Background: The purpose of this study was to employ a novel ex vivo lung model of congenital diaphragmatic hernia (CDH) to determine how a mechanical compression affects early pulmonary development. Methods: Day-15 whole fetal rat lungs (n = 6-12/group) from nitrofen-exposed and normal (vehicle only) dams were explanted and cultured ex vivo in compression microdevices (0.2 or 0.4 kPa) for 16 h to mimic physiologic compression forces that occur in CDH in vivo. Lungs were evaluated with significance set at P < 0.05. Results: Nitrofen-exposed lungs were hypoplastic and expressed lower levels of surfactant protein C at baseline. Although compression alone did not alter the α-smooth muscle actin (ACTA2) expression in normal lungs, nitrofen-exposed lungs had significantly increased ACTA2 transcripts (0.2 kPa: 2.04 ± 0.15; 0.4 kPa: 2.22 ± 0.11; both P < 0.001). Nitrofen-exposed lungs also showed further reductions in surfactant protein C expression at 0.2 and 0.4 kPa (0.53 ± 0.04, P < 0.01; 0.69 ± 0.23, P < 0.001; respectively). Whereas normal lungs exposed to 0.2 and 0.4 kPa showed significant increases in periostin (POSTN), a mechanical stress–response molecule (1.79 ± 0.10 and 2.12 ± 0.39, respectively; both P < 0.001), nitrofen-exposed lungs had a significant decrease in POSTN expression (0.4 kPa: 0.67 ± 0.15, P < 0.001), which was confirmed by immunohistochemistry. Conclusions: Collectively, these pilot data in a model of CDH lung hypoplasia suggest a primary aberration in response to mechanical stress within the nitrofen lung, characterized by an upregulation of ACTA2 and a downregulation in SPFTC and POSTN. This ex vivo compression system may serve as a novel research platform to better understand the mechanobiology and complex regulation of matricellular dynamics during CDH fetal lung development.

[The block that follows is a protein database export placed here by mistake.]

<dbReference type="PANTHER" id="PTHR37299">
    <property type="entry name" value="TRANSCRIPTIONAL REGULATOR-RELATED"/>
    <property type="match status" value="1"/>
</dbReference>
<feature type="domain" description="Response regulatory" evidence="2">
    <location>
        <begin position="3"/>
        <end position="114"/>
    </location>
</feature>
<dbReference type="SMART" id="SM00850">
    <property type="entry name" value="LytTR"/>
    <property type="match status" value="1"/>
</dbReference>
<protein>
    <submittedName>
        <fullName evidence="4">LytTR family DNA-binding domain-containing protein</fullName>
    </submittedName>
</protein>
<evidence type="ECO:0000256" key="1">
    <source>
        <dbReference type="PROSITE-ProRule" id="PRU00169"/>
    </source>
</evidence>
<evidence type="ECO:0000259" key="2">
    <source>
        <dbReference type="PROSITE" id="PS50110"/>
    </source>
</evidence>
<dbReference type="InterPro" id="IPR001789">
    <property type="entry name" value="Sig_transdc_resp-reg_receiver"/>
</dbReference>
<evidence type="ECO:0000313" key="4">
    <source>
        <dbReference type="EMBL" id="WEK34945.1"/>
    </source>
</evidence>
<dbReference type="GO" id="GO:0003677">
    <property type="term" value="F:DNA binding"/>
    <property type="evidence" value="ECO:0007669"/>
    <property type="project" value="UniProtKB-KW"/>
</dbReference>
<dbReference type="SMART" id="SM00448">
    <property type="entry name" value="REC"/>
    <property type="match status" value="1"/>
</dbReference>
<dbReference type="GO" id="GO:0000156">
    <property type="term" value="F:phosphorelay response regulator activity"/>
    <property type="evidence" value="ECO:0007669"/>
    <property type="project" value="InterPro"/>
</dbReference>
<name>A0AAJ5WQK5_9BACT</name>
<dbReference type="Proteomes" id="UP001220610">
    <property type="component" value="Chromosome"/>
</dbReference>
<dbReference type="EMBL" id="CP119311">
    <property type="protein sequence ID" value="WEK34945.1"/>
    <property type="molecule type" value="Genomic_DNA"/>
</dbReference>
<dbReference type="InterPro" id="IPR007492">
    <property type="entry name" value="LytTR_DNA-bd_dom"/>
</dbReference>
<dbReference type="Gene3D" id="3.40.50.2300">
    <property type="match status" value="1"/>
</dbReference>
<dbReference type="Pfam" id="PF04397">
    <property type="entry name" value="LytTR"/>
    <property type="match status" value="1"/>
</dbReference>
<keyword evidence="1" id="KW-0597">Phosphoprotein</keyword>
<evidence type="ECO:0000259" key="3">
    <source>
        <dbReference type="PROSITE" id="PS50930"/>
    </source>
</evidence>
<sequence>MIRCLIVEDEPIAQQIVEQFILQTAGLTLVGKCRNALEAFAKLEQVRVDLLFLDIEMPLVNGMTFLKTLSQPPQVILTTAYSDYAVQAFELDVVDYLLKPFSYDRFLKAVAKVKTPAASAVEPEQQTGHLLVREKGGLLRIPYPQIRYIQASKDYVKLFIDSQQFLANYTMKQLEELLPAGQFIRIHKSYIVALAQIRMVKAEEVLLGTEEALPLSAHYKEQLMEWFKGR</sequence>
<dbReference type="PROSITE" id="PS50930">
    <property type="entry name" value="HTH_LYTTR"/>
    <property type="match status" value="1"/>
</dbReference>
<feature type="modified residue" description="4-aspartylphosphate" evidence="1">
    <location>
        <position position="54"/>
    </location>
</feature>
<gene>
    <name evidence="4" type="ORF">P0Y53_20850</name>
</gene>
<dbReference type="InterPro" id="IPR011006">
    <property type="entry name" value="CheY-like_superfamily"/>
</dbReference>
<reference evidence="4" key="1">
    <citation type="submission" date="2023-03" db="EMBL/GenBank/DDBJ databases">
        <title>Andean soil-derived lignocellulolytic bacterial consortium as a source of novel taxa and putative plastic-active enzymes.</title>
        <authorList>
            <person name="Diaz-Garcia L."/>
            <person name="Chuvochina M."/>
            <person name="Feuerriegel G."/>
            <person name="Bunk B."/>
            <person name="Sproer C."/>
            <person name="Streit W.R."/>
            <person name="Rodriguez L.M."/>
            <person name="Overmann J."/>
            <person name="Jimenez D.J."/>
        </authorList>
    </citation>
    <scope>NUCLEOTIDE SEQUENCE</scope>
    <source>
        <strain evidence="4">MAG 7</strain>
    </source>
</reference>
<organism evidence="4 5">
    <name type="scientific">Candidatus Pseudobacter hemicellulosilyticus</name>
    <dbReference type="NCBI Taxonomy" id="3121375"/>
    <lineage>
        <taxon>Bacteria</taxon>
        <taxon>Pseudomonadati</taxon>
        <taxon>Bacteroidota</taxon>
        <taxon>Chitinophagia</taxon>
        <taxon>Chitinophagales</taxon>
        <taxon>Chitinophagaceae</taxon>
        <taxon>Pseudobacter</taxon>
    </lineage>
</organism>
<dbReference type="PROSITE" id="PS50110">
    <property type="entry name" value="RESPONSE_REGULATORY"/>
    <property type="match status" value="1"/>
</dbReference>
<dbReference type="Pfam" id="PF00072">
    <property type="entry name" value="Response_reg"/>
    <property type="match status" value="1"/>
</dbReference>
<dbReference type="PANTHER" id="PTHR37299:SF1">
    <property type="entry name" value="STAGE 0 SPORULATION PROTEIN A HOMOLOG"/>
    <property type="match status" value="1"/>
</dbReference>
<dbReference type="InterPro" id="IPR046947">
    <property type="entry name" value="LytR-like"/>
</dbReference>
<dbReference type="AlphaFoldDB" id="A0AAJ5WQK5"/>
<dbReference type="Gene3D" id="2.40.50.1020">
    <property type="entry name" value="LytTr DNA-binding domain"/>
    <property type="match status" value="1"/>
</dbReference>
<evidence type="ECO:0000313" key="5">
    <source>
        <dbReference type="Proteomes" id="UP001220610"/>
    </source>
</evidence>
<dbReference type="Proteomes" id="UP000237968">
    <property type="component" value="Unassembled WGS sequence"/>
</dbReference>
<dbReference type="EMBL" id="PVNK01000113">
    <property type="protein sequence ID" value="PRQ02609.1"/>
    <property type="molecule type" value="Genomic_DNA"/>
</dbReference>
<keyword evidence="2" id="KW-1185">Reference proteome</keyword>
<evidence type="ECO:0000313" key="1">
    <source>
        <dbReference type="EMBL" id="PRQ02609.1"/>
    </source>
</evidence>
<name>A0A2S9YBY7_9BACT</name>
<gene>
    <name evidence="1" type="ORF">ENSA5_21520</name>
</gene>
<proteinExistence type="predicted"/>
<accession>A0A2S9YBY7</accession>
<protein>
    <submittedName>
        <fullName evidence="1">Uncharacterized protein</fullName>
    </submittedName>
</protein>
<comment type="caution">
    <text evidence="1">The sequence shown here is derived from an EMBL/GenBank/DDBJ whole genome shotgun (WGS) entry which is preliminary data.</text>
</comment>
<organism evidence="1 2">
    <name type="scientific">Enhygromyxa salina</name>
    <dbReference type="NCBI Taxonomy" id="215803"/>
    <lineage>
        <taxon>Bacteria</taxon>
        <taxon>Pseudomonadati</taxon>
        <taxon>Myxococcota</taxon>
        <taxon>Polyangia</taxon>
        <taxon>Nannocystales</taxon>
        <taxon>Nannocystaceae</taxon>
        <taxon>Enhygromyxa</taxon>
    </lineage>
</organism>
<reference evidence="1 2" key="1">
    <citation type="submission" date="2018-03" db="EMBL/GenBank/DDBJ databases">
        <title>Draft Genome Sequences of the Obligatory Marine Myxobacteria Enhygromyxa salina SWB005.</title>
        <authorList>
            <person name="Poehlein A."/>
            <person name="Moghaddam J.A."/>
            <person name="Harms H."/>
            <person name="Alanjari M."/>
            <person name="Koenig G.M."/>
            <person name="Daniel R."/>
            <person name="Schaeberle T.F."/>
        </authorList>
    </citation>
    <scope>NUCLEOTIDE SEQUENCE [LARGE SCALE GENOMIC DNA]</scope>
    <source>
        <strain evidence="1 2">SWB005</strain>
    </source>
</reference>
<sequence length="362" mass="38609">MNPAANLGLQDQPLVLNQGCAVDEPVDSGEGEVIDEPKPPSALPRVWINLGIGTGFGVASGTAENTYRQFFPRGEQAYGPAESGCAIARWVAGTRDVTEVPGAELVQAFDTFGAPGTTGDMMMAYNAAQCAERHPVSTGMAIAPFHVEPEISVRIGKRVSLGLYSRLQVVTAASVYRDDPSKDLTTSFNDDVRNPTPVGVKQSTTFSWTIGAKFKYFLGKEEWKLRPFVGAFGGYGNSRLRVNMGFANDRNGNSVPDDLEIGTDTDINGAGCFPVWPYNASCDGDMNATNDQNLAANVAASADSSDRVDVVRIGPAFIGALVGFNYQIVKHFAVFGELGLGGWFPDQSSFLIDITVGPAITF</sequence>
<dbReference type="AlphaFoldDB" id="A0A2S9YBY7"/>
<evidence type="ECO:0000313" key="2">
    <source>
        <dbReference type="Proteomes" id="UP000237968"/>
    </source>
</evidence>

- Congenital diaphragmatic hernia
- Lung development
- Mechanical compression
- Pulmonary hypoplasia
ASJC Scopus subject areas